Tuesday, July 4, 2017

FILMBAY 2000 Greatest Films of All-Time (1888-2016) by Year - 0212 - EROTIKON (Mauritz Stiller, 1920, Sweden, 97m, BW)



 

EROTIKON 

(Mauritz Stiller, 1920, Sweden, 97m, BW)



Introduction


EROTIKON (Mauritz Stiller, 1920, Sweden, 97m, BW)


Erotikon (1920)

aka When We Are Married (1920)
aka Just Like a Man (1920)
aka Bounds That Chafe (1920)
aka Seduction (1920)
aka Riddaren av i gar (1920)
aka Erotikon (1920)

Cast: Lars Hanson, Stina Berg, Vilhelm Berntsson, Tora Teje, Anders de Wahl, Lars Hansson, Karin Molander
Director: Mauritz Stiller
Writer: Mauritz Stiller, Arthur Norden, Gustaf Molander, Ferenc Herczeg
Rating: NR
Running Time: 97 min.


Story

Irene, the bored wife of a distracted entomologist, pursues a womanizing aviator, but she may actually be in love with Preben, her husband's best friend. Meanwhile, her husband seems to be getting unusually close with his own niece. Stiller obviously delights in teasing his audience with each scandalous plot twist and every salacious leer, and the result is a deliciously subversive comedy that was very much ahead of its time.




Review

Erotikon is a nicely-done silent drawing-room comedy, but it does move a tad slowly for modern tastes, with, frankly, the laughs being few and far between. Its modern appeal lies in its resolute refusal to take the institution of marriage as anything sacred; the ties that bind are quickly abandoned by the end of the film, almost without a second thought. But Cowie is right to emphasise that Stiller’s film has nothing of the melancholy of his beloved Bergman’s comedies (e.g. Smiles of a Summer’s Night), although you might think so judging by the dirge-like score that is on Kino’s DVD. I’m usually very tolerant of the scores that come with silent movies — basically, silent film was never meant to be viewed silently — but here is one case where you need to turn off the soundtrack. Otherwise you’ll forget that this is a comedy.

The romantic situation is one of a marriage gone stale, if it wasn’t stillborn in the first place. The mismatched married couple are Professor Leo Charpentier and his wife Irene. He’s older than her, but hardly a doddery absent-minded professor (that role is taken by his colleague Professor Sidonius, with his contorted-body antics the film’s one true comic creation). Instead, he’s a staid, comfortable, middle-aged bourgeois, completely out of tune with his wife’s energy, vivacity, and modern appeal. He also has a more than close relationship with his slightly plump, homey live-in niece Marte, who is clearly enamoured with him—she studies cookbooks for his favourite recipe of mutton casserole and helps him on with his tie, both tasks that Irene declines to do. Instead, Irene makes do with her considerable sex appeal—see how she quickly makes Leo forget the help Marte gave him with his tie by calling him over to attend to her flimsy, revealing dress.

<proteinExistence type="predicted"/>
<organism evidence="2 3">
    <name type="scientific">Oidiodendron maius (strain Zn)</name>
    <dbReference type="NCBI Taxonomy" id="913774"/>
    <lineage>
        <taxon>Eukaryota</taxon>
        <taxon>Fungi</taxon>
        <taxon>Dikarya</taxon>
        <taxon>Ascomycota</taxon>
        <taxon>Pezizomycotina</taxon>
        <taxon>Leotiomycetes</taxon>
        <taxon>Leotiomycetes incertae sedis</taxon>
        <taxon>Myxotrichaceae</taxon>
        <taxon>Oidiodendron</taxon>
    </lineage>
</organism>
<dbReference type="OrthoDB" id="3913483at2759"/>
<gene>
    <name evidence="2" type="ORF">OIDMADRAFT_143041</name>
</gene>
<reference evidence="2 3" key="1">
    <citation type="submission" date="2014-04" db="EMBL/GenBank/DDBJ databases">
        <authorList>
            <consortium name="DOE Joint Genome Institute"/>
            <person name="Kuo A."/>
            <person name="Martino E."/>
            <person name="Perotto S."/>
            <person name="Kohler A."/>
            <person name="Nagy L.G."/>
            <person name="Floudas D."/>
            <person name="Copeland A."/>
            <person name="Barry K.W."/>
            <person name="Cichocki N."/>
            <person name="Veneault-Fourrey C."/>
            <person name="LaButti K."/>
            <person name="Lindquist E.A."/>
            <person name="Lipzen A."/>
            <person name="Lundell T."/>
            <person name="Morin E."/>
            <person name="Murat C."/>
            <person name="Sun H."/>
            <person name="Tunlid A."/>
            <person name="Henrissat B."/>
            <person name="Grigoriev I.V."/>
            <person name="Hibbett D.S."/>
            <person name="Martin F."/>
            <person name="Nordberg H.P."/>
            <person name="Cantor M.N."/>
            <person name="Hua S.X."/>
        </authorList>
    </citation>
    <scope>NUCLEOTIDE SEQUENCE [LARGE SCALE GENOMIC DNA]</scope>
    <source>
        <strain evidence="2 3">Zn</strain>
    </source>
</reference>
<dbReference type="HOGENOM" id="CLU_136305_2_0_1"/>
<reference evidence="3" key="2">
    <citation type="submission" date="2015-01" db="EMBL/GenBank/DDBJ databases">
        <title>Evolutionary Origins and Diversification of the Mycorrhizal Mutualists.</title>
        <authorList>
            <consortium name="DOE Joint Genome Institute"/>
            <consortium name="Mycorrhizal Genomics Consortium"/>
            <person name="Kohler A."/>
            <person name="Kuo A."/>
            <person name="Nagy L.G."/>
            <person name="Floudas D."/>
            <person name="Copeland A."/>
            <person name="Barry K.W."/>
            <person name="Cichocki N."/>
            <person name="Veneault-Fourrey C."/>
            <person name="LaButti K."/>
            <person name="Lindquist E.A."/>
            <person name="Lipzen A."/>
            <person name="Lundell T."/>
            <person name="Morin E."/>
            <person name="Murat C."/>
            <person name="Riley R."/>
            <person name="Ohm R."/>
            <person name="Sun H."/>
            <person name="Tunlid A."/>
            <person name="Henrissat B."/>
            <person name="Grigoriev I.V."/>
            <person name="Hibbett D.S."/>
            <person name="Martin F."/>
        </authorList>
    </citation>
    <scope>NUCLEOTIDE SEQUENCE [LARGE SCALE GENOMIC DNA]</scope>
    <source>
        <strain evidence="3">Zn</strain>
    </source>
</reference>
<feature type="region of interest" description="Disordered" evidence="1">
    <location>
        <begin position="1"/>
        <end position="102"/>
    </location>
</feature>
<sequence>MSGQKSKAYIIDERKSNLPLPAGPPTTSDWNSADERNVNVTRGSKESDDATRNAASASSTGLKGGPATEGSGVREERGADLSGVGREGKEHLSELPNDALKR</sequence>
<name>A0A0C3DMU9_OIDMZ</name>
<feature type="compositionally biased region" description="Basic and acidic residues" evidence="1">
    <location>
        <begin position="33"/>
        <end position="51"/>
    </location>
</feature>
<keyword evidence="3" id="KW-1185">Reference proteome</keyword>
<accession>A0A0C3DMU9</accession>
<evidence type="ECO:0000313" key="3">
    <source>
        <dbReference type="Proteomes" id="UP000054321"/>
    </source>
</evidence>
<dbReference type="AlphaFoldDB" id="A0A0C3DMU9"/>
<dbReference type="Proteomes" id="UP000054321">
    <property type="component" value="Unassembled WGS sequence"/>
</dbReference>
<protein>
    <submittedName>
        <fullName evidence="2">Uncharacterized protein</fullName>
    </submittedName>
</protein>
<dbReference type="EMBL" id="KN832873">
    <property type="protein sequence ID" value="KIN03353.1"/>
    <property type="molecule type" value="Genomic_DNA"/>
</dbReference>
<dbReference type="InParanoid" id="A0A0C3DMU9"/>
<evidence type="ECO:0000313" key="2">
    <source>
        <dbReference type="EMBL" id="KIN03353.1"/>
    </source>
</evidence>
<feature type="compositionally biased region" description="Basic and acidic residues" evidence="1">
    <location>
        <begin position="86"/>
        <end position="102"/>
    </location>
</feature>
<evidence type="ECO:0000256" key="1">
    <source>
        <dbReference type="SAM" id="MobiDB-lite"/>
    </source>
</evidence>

In addition to her husband Irene has two men dancing in attendance on her. The first is sculptor Preben Wells, Leo’s closest friend, who is clearly in love with her, a love which it seems — judging by the love tune she plays for him in the presence of her husband — she returns. The second is the aristocratic playboy Baron Felix, who in one early scene takes her flying in his private airplane. The appearance is that she is carrying on an affair with the baron, although in the end this seems not to be the case. In an early scene of the film the professor himself presents to the audience the romantic triangulations that the film will explore. He gives a lecture on his entomological specialty, the tree beetle, and its mating variations that run the range of one mate, two mates, and, in the case of one particular beetle, even three mates. The one surprise is that in the film’s story the genders will be reversed: Irene is the special polygamous type, with three men in train: Leo, Preben, and the Baron.

A further parallel to their romantic situation is provided by a lavish and risqué ballet all four attend. (Peter Cowie tells us that Erotikon was one of the most expensive Swedish films produced to date, and you can believe it watching this theatre scene, with the huge cast and elaborate set of this Salome-like ballet, and with a theatre filled to the brim with extras.) In the ballet, the Shah’s wife — who also indulges in a dance performance in an even more revealing state of semi-undress than Irene — loves his best friend, attempts to seduce him, and has him jailed when he rebuffs her; the Shah on his return has his loyal friend killed.

The parallels between the characters of the ballet and the three in the theatre box watching the ballet are clear, although not to the professor who merely comments that he prefers the comedy demanded of the motion picture to this tragedy. This idea will be picked up by Irene in the last section of the film: after Preben confronts her with his suspicions that she has a liaison with the baron and then rather violently rejects her laughing declaration of her love for him, she promises that she will offer tragedy rather than comedy—telling Leo she has deceived him, deciding on divorce, and leaving for mother’s. Overall, a surprisingly modern and funny comedy about love and betrayal by Mauritz Stiller.  The most striking aspect is that comic situations are suggested rather than shown. There is a lot of innuendo in the acting and understatement or double meaning in the dialogues.


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